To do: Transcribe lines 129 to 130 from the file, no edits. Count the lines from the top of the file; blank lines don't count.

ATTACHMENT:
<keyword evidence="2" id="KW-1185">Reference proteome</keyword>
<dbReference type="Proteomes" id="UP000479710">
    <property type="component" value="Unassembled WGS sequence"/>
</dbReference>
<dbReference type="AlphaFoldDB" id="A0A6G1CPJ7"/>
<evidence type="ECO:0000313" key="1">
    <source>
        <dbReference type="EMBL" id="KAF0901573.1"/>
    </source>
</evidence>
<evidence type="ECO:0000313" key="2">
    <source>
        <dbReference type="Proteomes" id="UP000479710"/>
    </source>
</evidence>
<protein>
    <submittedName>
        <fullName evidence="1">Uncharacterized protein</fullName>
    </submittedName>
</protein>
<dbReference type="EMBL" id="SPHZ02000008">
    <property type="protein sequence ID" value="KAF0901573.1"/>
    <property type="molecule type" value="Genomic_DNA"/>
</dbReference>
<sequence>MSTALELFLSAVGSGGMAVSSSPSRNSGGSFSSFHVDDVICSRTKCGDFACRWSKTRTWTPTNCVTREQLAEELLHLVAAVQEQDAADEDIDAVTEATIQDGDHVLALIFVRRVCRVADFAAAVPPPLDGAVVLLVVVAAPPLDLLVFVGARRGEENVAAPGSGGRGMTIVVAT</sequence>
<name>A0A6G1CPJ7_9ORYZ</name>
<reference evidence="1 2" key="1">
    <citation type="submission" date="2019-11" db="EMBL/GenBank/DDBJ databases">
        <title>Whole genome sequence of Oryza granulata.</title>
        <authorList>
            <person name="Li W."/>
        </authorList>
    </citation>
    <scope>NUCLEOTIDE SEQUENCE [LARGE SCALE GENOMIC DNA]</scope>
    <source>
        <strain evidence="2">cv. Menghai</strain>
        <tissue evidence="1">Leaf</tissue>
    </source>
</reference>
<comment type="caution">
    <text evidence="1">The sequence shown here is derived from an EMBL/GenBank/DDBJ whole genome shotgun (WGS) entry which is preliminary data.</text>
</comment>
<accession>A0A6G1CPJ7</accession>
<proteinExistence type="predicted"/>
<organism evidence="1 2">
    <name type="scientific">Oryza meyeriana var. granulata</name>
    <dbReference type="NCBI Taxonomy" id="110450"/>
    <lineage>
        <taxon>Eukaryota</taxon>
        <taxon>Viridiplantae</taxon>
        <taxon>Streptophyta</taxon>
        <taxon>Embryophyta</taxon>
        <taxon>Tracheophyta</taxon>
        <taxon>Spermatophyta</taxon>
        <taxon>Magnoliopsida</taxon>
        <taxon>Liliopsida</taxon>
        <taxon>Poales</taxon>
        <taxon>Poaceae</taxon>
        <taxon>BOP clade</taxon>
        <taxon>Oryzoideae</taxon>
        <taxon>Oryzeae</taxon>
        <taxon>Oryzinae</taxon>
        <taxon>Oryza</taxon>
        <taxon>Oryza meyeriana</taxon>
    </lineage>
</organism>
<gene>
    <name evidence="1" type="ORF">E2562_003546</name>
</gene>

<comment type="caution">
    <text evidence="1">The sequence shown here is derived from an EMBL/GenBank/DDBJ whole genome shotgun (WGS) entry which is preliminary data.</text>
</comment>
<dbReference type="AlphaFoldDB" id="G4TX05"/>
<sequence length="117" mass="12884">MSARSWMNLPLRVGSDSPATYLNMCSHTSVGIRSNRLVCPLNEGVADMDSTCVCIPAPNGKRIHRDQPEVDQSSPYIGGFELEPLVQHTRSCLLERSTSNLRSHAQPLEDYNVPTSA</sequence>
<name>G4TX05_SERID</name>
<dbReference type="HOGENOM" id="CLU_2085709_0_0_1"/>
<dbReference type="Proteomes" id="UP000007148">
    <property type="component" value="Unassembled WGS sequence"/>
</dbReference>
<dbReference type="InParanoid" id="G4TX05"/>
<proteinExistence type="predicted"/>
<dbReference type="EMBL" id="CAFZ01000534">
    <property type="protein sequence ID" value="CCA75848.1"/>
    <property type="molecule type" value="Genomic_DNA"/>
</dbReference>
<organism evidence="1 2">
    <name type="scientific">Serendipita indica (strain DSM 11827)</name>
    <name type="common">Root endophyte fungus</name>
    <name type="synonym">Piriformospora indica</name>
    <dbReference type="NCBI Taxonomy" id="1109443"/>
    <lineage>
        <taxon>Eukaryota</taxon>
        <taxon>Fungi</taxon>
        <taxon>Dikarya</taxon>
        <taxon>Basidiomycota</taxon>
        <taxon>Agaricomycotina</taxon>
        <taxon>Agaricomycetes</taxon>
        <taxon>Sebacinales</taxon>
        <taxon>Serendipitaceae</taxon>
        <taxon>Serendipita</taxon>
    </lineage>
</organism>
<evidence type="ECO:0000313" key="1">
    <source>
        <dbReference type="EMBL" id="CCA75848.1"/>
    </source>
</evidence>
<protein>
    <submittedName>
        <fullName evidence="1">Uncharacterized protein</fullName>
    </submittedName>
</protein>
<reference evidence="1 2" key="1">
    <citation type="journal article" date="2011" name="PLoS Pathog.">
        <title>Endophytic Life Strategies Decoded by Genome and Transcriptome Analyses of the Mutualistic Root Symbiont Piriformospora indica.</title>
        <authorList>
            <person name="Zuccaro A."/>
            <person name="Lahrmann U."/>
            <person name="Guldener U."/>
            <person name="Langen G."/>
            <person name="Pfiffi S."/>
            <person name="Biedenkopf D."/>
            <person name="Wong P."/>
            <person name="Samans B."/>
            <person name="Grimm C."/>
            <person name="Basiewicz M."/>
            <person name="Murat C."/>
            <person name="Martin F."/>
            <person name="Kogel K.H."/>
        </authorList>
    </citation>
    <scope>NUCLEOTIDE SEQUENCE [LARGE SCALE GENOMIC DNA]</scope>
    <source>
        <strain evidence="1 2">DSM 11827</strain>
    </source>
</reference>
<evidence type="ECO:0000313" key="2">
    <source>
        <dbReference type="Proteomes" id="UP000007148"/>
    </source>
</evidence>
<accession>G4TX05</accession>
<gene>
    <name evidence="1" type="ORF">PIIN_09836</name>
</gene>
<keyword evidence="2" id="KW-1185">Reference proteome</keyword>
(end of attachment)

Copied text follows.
            <person name="Kogel K.H."/>
        </authorList>